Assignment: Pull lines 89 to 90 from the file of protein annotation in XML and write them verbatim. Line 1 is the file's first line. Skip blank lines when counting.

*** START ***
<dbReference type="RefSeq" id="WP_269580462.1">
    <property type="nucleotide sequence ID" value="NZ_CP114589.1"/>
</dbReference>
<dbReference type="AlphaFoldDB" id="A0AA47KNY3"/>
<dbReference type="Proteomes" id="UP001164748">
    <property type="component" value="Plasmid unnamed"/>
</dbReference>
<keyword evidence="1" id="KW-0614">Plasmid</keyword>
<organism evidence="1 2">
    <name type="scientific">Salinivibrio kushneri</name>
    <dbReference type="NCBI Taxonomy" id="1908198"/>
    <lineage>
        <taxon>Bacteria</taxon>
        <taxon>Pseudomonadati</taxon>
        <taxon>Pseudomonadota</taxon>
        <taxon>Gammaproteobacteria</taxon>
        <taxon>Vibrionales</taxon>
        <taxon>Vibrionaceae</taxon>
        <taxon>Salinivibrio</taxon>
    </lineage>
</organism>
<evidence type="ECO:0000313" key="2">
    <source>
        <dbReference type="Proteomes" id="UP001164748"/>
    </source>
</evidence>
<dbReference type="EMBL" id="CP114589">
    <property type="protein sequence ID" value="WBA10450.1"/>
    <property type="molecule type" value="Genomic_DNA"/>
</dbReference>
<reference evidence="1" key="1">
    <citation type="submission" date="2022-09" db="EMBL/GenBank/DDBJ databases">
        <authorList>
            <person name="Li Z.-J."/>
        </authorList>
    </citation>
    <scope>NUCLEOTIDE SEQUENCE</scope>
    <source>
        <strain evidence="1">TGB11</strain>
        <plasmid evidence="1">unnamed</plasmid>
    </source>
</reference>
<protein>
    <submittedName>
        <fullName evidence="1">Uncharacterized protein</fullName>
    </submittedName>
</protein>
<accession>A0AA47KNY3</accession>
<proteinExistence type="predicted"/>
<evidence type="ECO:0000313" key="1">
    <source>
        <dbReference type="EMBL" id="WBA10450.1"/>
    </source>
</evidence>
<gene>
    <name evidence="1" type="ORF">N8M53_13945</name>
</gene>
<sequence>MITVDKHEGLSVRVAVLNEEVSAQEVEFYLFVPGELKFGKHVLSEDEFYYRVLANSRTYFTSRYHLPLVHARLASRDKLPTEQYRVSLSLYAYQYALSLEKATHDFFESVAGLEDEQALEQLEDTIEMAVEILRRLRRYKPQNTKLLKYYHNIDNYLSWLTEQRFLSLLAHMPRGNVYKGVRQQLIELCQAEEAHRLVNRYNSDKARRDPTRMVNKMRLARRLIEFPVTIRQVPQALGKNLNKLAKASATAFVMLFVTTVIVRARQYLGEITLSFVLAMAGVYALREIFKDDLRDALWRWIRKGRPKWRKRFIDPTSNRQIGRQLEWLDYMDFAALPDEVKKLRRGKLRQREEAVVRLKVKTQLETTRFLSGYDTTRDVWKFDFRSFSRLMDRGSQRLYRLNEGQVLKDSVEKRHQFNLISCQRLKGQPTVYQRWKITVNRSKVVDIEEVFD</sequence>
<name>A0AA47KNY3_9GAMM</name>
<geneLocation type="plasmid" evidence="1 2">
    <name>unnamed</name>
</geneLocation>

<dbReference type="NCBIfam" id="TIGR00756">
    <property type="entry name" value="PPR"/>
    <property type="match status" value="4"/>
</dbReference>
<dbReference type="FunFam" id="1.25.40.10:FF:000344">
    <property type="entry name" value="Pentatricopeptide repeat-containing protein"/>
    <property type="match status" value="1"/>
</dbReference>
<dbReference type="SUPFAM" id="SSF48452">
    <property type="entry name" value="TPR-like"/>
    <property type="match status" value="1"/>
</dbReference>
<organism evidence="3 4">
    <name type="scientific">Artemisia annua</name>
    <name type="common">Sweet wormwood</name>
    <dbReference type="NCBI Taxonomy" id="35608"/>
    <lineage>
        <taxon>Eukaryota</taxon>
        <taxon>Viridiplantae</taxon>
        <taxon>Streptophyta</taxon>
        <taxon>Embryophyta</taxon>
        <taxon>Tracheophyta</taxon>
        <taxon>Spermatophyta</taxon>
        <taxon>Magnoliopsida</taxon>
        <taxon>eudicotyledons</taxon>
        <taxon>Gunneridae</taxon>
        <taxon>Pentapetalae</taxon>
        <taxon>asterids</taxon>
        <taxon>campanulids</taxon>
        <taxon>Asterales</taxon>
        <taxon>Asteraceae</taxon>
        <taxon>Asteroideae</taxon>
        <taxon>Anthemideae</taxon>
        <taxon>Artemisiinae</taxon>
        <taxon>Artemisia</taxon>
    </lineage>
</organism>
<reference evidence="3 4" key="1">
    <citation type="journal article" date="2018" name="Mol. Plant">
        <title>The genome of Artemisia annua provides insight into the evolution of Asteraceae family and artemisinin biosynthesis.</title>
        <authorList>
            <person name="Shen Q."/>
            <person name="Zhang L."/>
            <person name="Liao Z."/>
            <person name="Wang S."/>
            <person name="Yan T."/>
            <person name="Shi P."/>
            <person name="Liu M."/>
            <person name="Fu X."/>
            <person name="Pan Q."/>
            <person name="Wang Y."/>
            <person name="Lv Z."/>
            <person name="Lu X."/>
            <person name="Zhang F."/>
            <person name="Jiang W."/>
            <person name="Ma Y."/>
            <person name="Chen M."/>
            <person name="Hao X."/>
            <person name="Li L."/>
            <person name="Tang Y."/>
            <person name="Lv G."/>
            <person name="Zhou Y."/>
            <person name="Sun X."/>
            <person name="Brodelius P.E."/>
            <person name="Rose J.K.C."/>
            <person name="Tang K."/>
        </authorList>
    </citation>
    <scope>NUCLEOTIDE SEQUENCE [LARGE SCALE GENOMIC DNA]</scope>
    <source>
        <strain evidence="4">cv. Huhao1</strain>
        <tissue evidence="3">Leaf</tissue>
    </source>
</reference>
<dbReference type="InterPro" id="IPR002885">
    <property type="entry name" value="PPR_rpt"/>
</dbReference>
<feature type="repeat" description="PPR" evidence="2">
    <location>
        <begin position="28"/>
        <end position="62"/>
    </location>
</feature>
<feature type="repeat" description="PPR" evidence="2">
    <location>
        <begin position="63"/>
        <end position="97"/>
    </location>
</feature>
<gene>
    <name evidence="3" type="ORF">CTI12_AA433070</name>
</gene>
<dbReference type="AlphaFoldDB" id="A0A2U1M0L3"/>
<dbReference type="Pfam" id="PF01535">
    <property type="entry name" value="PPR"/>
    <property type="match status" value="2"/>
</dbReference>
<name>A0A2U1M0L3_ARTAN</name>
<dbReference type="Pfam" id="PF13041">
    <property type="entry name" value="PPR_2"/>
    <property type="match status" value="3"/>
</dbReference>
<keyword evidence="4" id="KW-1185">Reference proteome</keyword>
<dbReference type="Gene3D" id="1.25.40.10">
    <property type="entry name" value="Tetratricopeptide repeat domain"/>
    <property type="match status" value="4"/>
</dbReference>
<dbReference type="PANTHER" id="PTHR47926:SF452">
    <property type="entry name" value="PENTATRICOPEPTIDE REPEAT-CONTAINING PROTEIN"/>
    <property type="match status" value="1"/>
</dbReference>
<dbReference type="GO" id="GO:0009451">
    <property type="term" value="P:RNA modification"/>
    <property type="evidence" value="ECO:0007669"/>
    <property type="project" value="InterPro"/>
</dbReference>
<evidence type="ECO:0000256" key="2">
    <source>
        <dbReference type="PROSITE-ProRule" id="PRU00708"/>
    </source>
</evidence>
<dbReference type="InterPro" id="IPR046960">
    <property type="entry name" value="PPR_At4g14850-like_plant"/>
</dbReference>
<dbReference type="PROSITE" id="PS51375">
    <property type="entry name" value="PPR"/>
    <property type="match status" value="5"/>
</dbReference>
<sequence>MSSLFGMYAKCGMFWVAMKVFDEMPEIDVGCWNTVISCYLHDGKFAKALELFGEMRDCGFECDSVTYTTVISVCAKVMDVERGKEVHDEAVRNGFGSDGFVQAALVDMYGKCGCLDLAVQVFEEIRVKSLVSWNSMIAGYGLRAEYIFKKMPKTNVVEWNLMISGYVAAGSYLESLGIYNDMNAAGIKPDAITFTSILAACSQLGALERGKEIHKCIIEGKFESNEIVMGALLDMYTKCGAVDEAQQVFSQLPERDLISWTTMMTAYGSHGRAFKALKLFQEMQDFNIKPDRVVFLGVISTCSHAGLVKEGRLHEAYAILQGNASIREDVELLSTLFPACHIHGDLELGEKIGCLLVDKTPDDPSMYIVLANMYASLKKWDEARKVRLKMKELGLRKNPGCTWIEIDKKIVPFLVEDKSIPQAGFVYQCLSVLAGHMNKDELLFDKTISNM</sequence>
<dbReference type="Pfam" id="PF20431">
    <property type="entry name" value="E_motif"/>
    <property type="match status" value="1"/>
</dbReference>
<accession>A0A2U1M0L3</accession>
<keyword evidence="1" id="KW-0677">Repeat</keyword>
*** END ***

        <taxon>Pentapetalae</taxon>
        <taxon>asterids</taxon>